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dc.contributor.authorRodriguez, Amardoen_US
dc.contributor.editorSimkins, Ronald A.en_US
dc.date.accessioned2014-11-26T18:11:25Z
dc.date.available2014-11-26T18:11:25Z
dc.date.issued2001en_US
dc.identifier.citationRodriguez, Amardo. (2001), On the origins of language: implications for ethics, politics, and theology. Journal of Religion & Society, 3.en_US
dc.identifier.issn1522-5658en_US
dc.identifier.urihttp://hdl.handle.net/10504/64499
dc.description.abstractIn this paper I revisit Nancy Howell's essay on the need for a new theology that speaks to the continuity between humans and primates. I interrogate the assumptions and arguments that Howell employs to ground this new theology and unpack the theoretical, theological, and political implications of these assumptions and arguments. I contend that this new theology poses no threat to the status quo as it gives us no new ways of being in the world with others. That is, it gives us no new possibilities. I argue for a new set of assumptions that makes for a new and different understanding of what being human means and, in turn, makes for the beginnings of a new theology.en_US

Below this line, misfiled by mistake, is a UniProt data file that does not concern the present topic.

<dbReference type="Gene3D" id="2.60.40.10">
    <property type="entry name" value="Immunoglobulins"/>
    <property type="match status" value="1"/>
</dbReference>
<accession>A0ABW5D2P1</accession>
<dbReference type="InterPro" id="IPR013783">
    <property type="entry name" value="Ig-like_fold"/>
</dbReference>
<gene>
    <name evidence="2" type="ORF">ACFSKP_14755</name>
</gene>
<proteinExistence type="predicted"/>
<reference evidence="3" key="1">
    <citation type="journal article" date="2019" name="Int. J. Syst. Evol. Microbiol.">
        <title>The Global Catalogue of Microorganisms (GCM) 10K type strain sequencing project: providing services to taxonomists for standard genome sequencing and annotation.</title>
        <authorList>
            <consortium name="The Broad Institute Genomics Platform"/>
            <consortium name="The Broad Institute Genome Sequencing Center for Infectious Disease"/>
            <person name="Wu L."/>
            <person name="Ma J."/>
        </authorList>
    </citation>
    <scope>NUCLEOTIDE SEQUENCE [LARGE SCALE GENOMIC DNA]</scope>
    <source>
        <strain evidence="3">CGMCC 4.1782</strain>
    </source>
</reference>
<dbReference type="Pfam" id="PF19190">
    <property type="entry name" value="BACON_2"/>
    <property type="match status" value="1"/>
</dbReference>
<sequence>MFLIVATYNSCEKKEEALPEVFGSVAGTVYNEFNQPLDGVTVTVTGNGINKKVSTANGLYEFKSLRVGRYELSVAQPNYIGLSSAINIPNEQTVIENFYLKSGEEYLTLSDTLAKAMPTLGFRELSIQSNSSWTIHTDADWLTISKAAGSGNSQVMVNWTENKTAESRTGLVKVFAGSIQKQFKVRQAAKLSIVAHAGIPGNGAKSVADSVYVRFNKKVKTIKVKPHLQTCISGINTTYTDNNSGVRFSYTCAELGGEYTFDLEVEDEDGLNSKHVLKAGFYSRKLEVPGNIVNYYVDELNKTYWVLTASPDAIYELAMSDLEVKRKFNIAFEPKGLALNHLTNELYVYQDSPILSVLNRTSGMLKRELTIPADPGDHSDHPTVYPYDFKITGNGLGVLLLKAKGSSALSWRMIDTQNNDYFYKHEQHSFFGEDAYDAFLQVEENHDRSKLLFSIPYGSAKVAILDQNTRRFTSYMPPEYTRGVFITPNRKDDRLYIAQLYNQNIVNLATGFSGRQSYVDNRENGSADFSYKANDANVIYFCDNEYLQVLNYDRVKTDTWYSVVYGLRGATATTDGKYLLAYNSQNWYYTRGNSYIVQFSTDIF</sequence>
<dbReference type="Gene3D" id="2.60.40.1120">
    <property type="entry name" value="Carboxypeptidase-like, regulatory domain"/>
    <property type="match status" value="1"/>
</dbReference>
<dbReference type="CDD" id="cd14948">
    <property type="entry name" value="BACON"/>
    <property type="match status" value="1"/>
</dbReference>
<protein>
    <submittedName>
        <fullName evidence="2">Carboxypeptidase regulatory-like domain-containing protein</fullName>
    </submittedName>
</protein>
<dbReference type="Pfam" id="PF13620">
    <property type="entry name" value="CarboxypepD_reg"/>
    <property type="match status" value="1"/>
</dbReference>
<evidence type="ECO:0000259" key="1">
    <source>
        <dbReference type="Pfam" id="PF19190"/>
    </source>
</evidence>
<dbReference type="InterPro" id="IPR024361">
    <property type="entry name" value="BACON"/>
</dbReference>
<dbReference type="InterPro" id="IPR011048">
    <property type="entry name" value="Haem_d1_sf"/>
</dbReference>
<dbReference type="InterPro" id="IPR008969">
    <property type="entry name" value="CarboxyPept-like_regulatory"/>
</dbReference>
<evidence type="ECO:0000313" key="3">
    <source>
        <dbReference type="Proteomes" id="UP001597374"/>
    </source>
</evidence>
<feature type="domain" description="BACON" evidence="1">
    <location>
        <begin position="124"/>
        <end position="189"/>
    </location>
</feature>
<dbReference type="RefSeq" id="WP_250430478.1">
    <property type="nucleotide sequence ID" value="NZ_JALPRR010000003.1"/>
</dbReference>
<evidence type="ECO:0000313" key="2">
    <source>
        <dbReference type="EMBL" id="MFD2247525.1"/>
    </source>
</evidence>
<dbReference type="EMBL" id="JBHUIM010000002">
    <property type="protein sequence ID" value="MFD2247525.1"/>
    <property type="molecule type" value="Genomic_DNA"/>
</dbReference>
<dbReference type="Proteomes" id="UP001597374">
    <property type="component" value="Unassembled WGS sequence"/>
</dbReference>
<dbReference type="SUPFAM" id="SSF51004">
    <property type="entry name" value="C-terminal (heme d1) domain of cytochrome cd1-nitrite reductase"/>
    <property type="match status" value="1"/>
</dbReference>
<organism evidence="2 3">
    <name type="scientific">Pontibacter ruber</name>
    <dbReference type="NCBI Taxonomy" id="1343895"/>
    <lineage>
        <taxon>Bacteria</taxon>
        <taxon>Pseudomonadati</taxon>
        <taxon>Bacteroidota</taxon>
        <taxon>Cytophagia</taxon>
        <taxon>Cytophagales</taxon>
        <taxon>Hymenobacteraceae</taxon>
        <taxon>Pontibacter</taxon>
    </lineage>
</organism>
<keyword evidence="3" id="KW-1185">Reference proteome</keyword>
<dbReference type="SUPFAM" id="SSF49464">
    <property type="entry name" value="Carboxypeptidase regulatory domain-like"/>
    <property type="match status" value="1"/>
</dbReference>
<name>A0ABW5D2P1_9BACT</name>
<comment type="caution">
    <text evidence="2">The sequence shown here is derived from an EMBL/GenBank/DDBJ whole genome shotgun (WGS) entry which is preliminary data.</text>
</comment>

dc.publisherRabbi Myer and Dorothy Kripke Center, Creighton Universityen_US
dc.rightsThe journal is open-access and freely allows users to read, download, copy, distribute, print, search, or link to the full texts of all published material for personal or academic purposes.en_US
dc.subject.otherHowell, Nancy Ren_US
dc.subject.otherLanguage and cultureen_US
dc.subject.otherPhilosophical anthropologyen_US
dc.titleOn the origin of language: implications for ethics, politics, and theologyen_US
dc.typeJournal Articleen_US
dc.rights.holderRabbi Myer and Dorothy Kripke Center, Creighton Universityen_US
dc.description.volume3en_US
dc.publisher.locationOmaha, Nebraskaen_US
dc.title.workJournal of Religion & Societyen_US


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